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Critérium du Dauphiné: Here Come the Mountains

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Here come the mountains. The Dauphiné General Classification is wide open and the stages are about go up. Stage five will visit the Jura mountains as the redoutable Grand Colombier auditions before its first ever Tour de France appearance this July. Then the Alps arrive for a gigantic Queen stage 6, and finally an intriguing mid-mountain stage 7.

After the jump let's:

  1. Rank the biggest climbs in terms of difficulty.
  2. Look at how the biggest climbs might impact each stage

I'll make a few fearless predictions and then expect you to make your own predictions in the comments.

RANKING METHODOLOGY -

As usual, to rank the climbs I will be using a difficulty index from www.climbbybike.com that we have used previously.

Note: If you are interested in calculation methodology, see this link for more on the difficulty index. But in brief, the formula results in an arbitrary difficulty number - by taking into account length, ascent, and altitude - that can then be used to contrast and compare with other climbs. It's not perfect, but works well as a basis for debate. I have added Alpe d’Huez to the chart for perspective as many will have a better feel for its difficulty than for some of the Giro climbs.

I've only ranked the climbs rated category two or harder:

Grand Colombier is the hardest climb in this 2012 Dauphiné. For perspective, it and Col de Joux Plane are both of similar difficulty to Alpe d'Huez:

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How Will These Climbs Impact Each Stage?


Stage 5

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Grand Colombier

Views from lower slopes of Col du Grand Colombier

Grand Colombier has been the feature and final climb of the Tour de l'Ain for several years. It will make it's Tour de France debut this year climbing the same side as the Dauphine. The Tour route will also then climb Col de Richemond, but happily the finish will be much closer to the climbs.

There are four ways up Grand Colombier, this is the third hardest side but the most scenic with views of the Rhone river, Lac du Bourget (largest in France), and the nearby Alps. For the stronger cyclostourists, if you can cycle all four sides in a day, you become a Master of the Confrérie des Fêlés du Grand Colombier (Brotherhood of the Loons of Grand Colombier). I am a lowly member: 2 sides in a day).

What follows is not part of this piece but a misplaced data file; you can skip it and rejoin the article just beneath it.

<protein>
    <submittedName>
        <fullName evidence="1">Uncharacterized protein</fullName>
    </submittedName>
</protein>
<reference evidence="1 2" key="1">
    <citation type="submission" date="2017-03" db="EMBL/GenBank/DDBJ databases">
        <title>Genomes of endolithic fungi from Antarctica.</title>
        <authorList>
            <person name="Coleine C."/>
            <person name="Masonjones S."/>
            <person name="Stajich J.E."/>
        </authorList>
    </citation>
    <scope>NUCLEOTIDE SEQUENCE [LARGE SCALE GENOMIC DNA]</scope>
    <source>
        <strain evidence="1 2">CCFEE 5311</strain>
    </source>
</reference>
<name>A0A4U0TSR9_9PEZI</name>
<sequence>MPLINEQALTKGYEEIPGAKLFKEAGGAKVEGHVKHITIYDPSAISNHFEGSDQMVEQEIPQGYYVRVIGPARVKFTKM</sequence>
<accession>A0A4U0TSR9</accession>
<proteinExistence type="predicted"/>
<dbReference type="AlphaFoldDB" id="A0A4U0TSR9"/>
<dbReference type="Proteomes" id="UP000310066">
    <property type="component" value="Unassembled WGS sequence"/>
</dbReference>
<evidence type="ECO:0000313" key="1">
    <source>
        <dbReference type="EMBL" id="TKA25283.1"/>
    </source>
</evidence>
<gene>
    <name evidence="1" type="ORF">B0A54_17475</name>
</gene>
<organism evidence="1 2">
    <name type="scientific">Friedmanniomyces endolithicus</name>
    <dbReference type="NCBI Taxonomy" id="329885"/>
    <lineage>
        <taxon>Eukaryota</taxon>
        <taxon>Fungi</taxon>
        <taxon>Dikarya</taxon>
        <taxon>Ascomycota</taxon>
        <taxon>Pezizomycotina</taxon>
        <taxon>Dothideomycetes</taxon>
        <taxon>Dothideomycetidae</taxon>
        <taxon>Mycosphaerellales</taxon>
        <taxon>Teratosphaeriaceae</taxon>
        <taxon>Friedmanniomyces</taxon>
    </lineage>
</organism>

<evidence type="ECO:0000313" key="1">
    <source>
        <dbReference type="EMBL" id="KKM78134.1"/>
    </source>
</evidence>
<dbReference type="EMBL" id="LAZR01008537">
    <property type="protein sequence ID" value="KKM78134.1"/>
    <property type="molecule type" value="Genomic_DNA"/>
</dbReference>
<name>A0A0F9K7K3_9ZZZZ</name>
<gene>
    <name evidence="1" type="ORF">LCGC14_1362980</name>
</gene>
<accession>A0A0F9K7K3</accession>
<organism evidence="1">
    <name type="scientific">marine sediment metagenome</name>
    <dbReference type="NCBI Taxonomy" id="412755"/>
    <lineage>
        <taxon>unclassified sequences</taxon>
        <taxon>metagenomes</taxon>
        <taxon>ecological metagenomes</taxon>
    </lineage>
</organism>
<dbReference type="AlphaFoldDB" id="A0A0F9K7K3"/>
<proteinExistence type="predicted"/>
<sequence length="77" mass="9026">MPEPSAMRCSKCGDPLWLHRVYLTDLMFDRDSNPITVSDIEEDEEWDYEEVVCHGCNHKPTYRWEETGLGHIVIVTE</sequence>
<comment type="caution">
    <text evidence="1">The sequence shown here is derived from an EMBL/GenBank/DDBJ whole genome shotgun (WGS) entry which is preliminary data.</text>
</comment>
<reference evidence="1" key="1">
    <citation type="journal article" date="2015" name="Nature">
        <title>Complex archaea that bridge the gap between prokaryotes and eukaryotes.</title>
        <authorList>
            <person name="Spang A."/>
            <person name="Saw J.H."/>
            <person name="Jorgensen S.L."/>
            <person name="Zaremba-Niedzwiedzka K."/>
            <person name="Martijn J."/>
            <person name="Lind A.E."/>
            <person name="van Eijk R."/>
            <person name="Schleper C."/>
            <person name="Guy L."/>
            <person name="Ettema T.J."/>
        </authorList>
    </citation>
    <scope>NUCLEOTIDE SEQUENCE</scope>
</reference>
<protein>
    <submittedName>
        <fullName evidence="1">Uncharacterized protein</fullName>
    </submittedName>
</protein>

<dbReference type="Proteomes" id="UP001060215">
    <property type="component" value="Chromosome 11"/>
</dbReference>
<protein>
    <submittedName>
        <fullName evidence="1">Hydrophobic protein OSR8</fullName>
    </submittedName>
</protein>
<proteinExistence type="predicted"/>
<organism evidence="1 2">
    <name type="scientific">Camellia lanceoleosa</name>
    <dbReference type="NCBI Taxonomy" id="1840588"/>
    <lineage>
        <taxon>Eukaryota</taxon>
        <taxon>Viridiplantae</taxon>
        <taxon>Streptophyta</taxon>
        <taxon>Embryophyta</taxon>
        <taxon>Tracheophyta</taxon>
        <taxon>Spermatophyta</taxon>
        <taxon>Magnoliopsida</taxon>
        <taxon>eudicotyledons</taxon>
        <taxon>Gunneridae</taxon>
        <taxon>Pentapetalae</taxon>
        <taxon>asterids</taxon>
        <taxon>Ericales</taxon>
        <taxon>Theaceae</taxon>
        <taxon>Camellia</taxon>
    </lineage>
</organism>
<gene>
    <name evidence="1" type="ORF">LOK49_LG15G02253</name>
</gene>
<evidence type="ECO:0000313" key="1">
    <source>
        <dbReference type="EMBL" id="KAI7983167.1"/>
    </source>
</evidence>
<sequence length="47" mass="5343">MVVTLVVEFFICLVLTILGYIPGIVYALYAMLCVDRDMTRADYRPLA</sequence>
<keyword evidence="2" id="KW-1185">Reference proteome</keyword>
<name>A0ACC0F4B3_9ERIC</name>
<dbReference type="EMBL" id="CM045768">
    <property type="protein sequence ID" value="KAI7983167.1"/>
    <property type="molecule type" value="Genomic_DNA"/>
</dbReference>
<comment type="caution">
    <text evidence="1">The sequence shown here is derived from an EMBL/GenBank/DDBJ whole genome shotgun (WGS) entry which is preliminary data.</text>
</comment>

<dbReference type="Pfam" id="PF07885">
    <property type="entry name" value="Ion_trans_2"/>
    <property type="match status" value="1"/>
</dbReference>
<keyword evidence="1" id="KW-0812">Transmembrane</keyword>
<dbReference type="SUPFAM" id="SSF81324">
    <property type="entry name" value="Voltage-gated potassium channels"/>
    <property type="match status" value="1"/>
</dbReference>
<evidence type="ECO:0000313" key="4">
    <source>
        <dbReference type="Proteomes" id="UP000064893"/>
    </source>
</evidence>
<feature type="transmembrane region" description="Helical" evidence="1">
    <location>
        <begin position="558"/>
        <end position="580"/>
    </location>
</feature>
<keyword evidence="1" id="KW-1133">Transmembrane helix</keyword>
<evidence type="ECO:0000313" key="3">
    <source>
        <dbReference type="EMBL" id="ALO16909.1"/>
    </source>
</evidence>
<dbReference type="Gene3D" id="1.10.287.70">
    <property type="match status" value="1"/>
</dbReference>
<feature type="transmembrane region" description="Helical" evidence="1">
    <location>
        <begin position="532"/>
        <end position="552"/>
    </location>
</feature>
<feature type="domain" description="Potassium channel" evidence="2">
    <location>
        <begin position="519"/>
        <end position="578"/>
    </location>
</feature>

Impact on Stage: The finish is probably too far away from the summit of Grand Colombier to make it decisive. I expect the GC guys to be be too busy taking Tour de France notes to attack.

My Fearless Prediction: David Moncoutié clinched the 2011 Tour de l'Ain with a strong performance here --- he wins stage 5 on a solo breakaway.

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Stage 6

The Queen Stage. The moment the gun sounds, this route goes up. Six categorized climbs with an HC at the end. It's a familiar finish: Col de la Colombière to Col de Joux Plane to Morzine -- ask Floyd Landis. This may be a downhill finish, but it's a screaming downhill finish.

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Col de la Colombiére

Snowy Hairpins - Col de la Colombière

Col de la Colombiére has become a Tour de France fixture in the last decade. The Dauphiné will be climbing the easier side from Le Grand Bornand.

Probably not hard enough to expect any GC attacks, but the riders will feel this climb in their legs when they reach Joux Plane. This is a very fast descent.

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Col de Joux Plane

Col de Joux Plane summit

Lance Armstrong famously faltered here in 2000 and has called it one of the hardest climbs he's ridden. It's not just the steepness, it's the ever changing grade. It's a very difficult climb to find a rhythm. The steepest ramps are at the very beginning and half way up. Note, after the summit the road does a flat/down/up as it passes Col du Ranfolly, then begins the crazy descent through the Morzine ski slopes.

Impact on stage: This could be the decisive climb of the Dauphiné. The descent to the finish in Morzine is only going to take a handful of minutes. This is a great climb to make one's adversaries hurt.

My fearless prediction: First GC guy over the Joux Plane wins the Dauphiné. I'll stick with Jerôme Coppel. Growing up nearby, he must have cycled this a thousand times.

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Stage 7

Make no mistake, this is a very hilly stage.

The descent from the short but tough Corbier climb is short and fast, it's then a long false flat drag to the finish with a last 1.5 kms at a mouthwatering 8.7%. I think this is a fun stage. Whether it's hard enough to cause time splits in the GC is another question.

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Col du Corbier hairpins

This will be the last chance for a contender that needs to make up significant time.

Impact on stage: Col du Corbier may be tough enough for someone to get dropped. More likely the decisive attack will be on the final ramp of the stage. If the GC is still close ....... this ...... will ...... be ..... fun.

My Fearless Prediction: Cadel takes the stage. Coppel the GC.

NB: The Dauphiné takes a slightly different start than the profile below, but it's correct for the last 5.5 kms.

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OK, let's hear your fearless predictions.

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all photos by Will

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